You are calling on your supporters and Ghanaians to join you on the street to stage a massive demonstration to ask for a refund of fees paid to transaction advisors, including law firms for services rendered per a contract? (Note: Databank has received no money for work done so far. Databank was only to earn a success fee at the end of the transaction).
That is why, with tongue in cheek, I wish to proclaim: I love the NDC! Fantastic bunch of patriots! Bless them!
But a small piece of pro bono advice to John Mahama’s campaign team: since you are going on a street protest because you love Ghana so much, why don’t you, the NDC, begin with a demonstration for the return of millions of bribe money that the giver, Airbus, has confessed to prosecutors in (1) France, (2) US and (3) UK, to have paid allegedly through a brother of the person you retained as your presidential candidate?
Not my words! Not my assessment, not my investigation, not my prosecution and certainly not my Crown Court judgment.
Surely, if you can protest over an anti-corruption risk assessment over a transaction that has been put on hold and under review, then doing same for the biggest global corruption scandal ever on which judgment has been given and Ghana government official(s) mentioned as allegedly receiving millions of Euros in bribery, should be pretty easy. (See Case No: U20200108 in the Crown Court at Southwark, London, UK.)
Why so? Let’s look at Paragraph 134 (page 67 of 104) of the Deferred Prosecution Agreement (DPA) of the USA on the Airbus matter, which mentions the figures involved.
I had done well to restrain myself all this while from commenting on the Airbus deal.
I had limited my only comment last February to questioning why it was just the western governments benefitting from the record penalty payment of $4 billion and not victim countries including Colombia, Ghana, Indonesia and Sri Lanka.
But this push by the NDC on Agyapa really takes the mickey.
At paragraph 135 of the DPA, it is stated clearly with evidence of correspondence to back, that, “Beginning in or around 2009, a few months after Individual 1 [Government Official 1 in UK court] took office, Individual 1 was in direct and repeated contact with senior airbus executives…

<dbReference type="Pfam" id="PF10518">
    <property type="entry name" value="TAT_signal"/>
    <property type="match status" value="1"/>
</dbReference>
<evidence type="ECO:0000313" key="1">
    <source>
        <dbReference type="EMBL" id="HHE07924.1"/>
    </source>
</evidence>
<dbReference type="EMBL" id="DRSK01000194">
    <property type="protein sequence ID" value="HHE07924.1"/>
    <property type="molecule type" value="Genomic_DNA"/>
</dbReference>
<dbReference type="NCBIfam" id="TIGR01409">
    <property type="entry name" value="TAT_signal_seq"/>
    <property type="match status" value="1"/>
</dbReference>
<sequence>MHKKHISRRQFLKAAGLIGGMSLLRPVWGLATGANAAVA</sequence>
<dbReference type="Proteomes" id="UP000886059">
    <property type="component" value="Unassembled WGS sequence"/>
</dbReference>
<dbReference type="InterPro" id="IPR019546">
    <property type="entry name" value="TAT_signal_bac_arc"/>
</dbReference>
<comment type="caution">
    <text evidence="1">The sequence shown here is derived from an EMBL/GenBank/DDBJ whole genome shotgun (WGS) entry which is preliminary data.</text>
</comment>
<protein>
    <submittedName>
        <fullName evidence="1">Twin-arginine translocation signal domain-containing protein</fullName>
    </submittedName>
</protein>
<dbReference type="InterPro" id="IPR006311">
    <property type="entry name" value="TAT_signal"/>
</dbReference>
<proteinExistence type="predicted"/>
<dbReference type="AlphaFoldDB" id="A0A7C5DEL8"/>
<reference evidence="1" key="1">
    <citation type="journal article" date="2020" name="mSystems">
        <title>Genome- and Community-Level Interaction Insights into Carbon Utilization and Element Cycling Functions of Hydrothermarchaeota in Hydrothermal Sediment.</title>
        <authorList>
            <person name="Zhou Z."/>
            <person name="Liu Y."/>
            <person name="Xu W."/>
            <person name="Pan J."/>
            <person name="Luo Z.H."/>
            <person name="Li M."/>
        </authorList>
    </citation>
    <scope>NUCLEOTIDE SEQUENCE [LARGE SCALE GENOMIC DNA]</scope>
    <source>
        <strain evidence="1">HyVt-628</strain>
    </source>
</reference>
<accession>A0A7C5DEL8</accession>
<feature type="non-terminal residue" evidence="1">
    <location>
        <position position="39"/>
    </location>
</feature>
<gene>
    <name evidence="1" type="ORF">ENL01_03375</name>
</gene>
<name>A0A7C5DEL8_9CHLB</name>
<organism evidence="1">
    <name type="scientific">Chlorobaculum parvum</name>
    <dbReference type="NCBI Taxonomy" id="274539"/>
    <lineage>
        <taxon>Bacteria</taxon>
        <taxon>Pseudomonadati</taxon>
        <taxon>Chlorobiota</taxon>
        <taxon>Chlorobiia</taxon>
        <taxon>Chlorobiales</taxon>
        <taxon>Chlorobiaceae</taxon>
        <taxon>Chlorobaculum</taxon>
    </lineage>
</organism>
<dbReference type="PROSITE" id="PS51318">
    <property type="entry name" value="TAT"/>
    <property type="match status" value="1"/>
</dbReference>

Individual 1 was influential in having the Government of Ghana approve aircraft purchases and Individual 1 contacted Airbus senior executives during the government approval process.”
Beyond blood contact, the intermediary (Consultant 4 or Intermediary 5) had NO CONTRACT to back his entire involvement in the government transaction with Airbus, but he got paid millions in Euros and, per the court records, as a “conduit.”
See Paragraph 134 of the DPA for the millions of Euros that prosecutors concluded that “In fact, Airbus or its vendors had paid, offered, or agreed to pay political contributions, fees, or commissions in connection with these sales…”
Indeed, there are emails to the effect that Intermediary 5, the brother of Individual 1 (Govt Official 1) was still claiming a small change of 71,393 Euros as left outstanding, even after receiving six zero sums. See Para 143.
While at it, look at Para 136 of the DPA about how closely Individual 1 and his brother Consultant 4 (Intermediary 5) worked in the same loop on this transaction as evidenced by emails in the custody of prosecutors and confessed to by Airbus senior executives.
Look further at Para 181 of the Statement of Facts (page 36 of 40), the UK court files, which shows that the brother “and his associates worked on the sales to the Government of Ghana without any written agreement.
This included liaison with Government Official 1 regarding the potential Airbus C-295 sale.”
You can advance your curiosity further to para 182, which talks about joint meetings in London with Government Official 1, Airbus officials and his brother who had no written contract but ended up being paid the alleged bribes in the centre of the whole prosecution case. See also Paras 172, 173, 183 and 184 of the Statement of Facts.
Another advice to the NDC: focus on trying to convince Ghanaians, if possible, that you offer something perhaps better than the opportunity you squandered just four years ago.
I’d restrained myself all this while from commenting on the Airbus saga. But, if as it is stated in paragraph 173 of the Statement of Facts, Government Official 1 saw nothing wrong with actively facilitating an aircraft deal with his brother as a consultant (intermediary) when that brother, “had no prior experience or expertise in the aerospace industry”, then we should pause for a moment.
The NDC is, of course, free to go on a demonstration because Ken Ofori-Atta’s company, which has won 8 annual awards as the best securities company in Ghana, is involved in an IPO.
This is not equalisation! You can’t equate a crown court judgment of a bribery case after a guilty plea, to a transaction that, per a presidential response to all the issues, has been put on hold for review until the 2020 general elections are over.
If the NDC is so confident of winning the 2020 presidential race and also taking majority seats in Parliament, then they would have a more clinical option of canceling the whole deal after December 7.
Ghanaians will have no problem any other group or political party organising such a protest walk, but not the NDC under John Mahama!
The NDC must surely take Ghanaians for a joke.